Tuesday, 9 September 2008

Is this proper source criticism?

Paul Minear is rapibly reaching the heights of Childs and Seitz in my personal estimation, which anyone acquainted with this blog will know is extremely high. Here's a quote taken from his magesterial work, The Bible and the Historian:

Weigh again, historian, the presence of the Spirit in unspectacular but powerful ways, though unseen. Weigh again the following evidence, historian: being crucified with Christ produced new ways of viewing all people, eliminating distinctions between sexes, classes, and religions. Listen again to the prayers of gratitude at all times for everything, even to the hymns of joy resounding from Roman prisons. Such things do not emerge ex nihilo. With all other readers, historians must also answer, and not simply ask, questions about the source of such gifts.
Paul Minear, The Bible and the Historian, (Eisenbrauns, 2002), 201


slaveofone said...

I must admit that I see this quote as being rather silly. After all, I am the historian that is being spoken to. And as a historian, I don't just ask the question, but I also seek the answer. And I know--especially as a historian--that ideas and motivations and world-views and actions don't come into being ex nihilo. Indeed, the results that are here presupposed to come by someone "being crucified with Christ" (the elimination of distinctions of sexes, classes, etc or a joy that transcends the conditions of life) are things that I also have come to share, but have come to share entirely through a historical analysis developed along critical methods.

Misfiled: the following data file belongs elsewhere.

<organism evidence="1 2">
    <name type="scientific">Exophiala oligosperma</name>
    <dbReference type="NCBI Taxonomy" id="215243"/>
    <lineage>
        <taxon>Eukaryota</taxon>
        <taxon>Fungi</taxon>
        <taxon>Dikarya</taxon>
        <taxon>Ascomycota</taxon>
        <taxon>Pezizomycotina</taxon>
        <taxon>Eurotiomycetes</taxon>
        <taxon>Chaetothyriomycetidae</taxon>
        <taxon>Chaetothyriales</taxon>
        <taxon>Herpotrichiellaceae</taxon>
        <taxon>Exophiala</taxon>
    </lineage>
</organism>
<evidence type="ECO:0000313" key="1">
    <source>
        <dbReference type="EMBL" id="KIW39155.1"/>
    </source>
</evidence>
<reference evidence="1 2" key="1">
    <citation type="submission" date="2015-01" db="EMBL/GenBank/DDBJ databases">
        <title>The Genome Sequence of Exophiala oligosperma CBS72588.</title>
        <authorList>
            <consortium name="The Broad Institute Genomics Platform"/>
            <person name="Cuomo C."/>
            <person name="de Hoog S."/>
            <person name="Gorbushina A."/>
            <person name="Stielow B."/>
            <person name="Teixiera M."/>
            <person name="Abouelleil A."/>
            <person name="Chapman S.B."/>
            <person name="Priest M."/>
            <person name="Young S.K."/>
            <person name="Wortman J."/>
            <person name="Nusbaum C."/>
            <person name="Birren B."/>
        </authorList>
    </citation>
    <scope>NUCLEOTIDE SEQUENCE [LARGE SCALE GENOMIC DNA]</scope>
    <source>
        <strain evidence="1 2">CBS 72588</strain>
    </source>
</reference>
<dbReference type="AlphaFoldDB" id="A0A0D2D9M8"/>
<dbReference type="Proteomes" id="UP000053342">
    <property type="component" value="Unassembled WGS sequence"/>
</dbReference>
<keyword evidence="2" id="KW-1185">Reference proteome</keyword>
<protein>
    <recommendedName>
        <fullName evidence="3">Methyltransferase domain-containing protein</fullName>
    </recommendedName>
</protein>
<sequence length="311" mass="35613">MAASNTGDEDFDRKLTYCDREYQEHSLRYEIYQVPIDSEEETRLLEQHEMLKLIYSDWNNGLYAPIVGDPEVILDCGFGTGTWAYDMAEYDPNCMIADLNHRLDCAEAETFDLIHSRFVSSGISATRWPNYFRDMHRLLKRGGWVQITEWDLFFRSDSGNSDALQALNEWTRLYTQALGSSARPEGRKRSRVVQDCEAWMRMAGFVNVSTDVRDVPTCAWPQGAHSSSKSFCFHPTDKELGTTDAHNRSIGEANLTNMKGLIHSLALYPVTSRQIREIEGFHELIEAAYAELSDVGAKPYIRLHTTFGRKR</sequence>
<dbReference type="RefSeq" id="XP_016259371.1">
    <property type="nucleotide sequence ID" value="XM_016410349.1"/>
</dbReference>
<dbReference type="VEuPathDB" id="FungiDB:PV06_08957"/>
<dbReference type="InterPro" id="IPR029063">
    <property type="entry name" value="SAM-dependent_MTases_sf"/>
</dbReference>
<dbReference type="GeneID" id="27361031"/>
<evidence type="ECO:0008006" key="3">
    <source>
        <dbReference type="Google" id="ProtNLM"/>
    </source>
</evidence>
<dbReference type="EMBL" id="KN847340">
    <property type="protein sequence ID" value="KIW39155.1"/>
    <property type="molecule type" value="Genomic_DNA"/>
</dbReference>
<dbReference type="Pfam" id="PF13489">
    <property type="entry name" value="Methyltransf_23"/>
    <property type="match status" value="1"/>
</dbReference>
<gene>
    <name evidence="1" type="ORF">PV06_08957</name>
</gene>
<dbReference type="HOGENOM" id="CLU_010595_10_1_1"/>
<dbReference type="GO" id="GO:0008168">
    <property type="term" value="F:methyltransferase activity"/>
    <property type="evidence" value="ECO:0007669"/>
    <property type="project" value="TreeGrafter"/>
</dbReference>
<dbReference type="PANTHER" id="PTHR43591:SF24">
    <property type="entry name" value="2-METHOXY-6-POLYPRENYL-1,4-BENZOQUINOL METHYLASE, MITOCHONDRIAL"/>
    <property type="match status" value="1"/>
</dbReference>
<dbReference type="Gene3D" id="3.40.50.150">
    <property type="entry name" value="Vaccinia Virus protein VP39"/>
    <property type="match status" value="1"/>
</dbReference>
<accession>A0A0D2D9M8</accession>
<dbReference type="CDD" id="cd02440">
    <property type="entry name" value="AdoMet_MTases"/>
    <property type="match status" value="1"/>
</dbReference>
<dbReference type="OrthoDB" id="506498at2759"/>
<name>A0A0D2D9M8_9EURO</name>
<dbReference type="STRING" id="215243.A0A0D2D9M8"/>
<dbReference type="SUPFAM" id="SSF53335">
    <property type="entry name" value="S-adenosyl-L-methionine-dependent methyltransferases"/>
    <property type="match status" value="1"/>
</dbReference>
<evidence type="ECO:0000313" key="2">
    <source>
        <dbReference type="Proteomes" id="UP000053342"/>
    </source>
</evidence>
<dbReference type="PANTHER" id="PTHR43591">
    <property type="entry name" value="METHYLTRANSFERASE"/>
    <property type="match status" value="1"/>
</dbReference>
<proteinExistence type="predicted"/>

I almost wonder if Minear is addressing the wrong audience... Either that or he is creating a false dichotomy between the things of the Spirit and the created world.

Phil Sumpter said...

To clarify: when you say that the quote is "silly," what you mean is that you agree with it but think it is so obvious that it doesn't need stating. But that's because you are an "N.T. Wrightian," who belongs to Minear's end of the spectrum. There are plenty of scholars who don't think like this and they are the target audience.